Holy God, today our country swears in new leadership. Change and transition are one constant in our world, and today, as we stand on the threshold between one administration and another, we seek your guidance.
For those who have served you faithfully as leaders of this country, we give you thanks. We give thanks for their wisdom and their service, we ask your forgiveness for their mistakes, for everything they did in seeking the best for our people. Be with them in their transition back into private life. Help them to continue to serve you as private citizens.
For the incoming administration, we pray for your guidance. Help our leaders to seek to be faithful to the needs of our country, to the people with whom we make our life. Help them to remember the poor, the sick, the suffering. Convict them by your wisdom. And, when they err, may we be faithful in guiding them towards what is right and holy and just, so that our nation might be made better for all.
And in this season of division, help us to listen to one another. Help us to seek one another out, to resist the urge to silo ourselves in an echo chamber of our own deeply held opinions. Help us to find common cause and fellowship with those with whom we disagree, to remember that we are all linked by our common humanity, that we are all brothers and sisters in the body of Christ.
By your Grace, O Lord, we pray. For us, for our country, for our world. This day and every day. Amen.
First Presbyterian Church of Strasburg (Presbytery of Donegal)
On this day of the inauguration some would see it as somewhat fitting that we hear a psalm of victory. We could focus on verse 7 which states that some place their trust in their military might, but we will take our stand on the Lord Jesus Christ. Now, I don’t want that last statement to come across as a reactionary fundamentalist approach which some may have that implies that all I care about is my relationship with Jesus and anything else is insignificant. I care about those things that Jesus cares about. What are those things?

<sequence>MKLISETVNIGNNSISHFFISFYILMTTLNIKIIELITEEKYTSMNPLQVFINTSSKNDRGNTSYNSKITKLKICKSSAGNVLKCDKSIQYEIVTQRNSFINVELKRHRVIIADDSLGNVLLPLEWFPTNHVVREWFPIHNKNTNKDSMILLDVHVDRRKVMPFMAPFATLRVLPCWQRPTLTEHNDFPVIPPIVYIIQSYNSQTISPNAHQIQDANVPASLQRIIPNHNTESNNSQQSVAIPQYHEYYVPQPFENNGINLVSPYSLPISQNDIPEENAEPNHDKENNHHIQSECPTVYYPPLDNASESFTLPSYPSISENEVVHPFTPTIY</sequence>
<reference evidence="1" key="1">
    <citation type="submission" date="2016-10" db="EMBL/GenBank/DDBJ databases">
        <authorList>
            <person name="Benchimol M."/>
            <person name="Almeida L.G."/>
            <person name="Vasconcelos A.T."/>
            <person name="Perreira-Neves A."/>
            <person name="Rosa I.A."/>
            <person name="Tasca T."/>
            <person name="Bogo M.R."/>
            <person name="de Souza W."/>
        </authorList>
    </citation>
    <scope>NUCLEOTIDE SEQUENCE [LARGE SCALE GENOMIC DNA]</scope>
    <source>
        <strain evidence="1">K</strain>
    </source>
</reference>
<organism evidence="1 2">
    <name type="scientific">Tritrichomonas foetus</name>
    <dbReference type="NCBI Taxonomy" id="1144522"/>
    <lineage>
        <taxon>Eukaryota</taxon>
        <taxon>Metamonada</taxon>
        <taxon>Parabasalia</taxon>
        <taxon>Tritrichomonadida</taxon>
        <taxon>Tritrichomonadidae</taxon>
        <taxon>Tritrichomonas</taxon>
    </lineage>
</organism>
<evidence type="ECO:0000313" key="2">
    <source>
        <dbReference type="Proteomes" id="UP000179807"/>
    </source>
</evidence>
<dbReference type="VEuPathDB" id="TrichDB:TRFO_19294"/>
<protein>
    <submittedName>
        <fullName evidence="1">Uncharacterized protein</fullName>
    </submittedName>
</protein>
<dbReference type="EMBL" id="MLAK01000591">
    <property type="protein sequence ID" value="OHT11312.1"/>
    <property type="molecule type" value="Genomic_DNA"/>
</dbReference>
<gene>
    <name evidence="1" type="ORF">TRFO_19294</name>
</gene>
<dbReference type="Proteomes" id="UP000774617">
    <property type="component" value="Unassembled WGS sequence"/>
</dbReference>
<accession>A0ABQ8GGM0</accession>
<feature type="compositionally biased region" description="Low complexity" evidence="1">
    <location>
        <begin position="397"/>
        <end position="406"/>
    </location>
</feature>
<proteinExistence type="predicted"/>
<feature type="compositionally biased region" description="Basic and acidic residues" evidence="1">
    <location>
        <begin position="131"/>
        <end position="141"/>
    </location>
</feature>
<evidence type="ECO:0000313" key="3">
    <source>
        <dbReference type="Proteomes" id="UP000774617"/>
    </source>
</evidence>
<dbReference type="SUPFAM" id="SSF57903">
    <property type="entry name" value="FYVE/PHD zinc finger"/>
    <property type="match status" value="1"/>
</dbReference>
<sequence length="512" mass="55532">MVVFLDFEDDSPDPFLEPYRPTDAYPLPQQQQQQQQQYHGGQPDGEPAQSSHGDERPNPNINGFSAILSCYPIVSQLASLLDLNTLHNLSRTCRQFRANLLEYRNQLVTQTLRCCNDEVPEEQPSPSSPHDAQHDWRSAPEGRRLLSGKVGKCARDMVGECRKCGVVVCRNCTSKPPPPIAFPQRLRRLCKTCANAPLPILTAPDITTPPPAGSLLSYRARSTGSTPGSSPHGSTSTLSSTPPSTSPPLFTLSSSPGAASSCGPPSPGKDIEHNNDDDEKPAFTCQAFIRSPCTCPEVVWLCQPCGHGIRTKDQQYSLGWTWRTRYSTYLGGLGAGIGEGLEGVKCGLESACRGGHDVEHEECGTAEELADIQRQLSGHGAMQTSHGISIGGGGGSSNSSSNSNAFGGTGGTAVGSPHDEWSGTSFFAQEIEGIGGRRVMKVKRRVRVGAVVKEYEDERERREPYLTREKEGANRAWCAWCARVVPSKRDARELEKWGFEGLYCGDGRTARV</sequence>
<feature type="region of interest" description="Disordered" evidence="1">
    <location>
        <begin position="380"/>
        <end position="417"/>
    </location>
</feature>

Jesus speaks more about the kingdom of God than anything else and a close second is what we do with our finances. Look at Matthew 25:31-46 and you see what is important to our Savior: feeding the hungry, giving drink to the thirsty, showing hospitality to an immigrant or stranger, clothing the naked, caring for the sick, visiting those in prison. We can never imagine that all Jesus cares about is our relationship with him.
That is absolutely where it starts but many of us see that as the beginning and the ending. It is not, it is only a beginning. A relationship with Jesus needs to lead to action in Jesus’ name. When the psalmist prays for help from the Lord in the midst of his sanctuary, it is a legitimate cry for help that comes from a life lived where help has been needed. The prayer is that God would fulfill all of our plans. Once again, our plans ought to be the Lord’s plans. They should not diverge. What are the Lord’s plans? See above and Matthew 25 and repeat. It is not complicated at all. We should be able to see in this Psalm a simple assurance that is not quid pro quo (I follow God’s will and God will protect me). But rather just an assurance that God is absolutely going to protect us and keep us.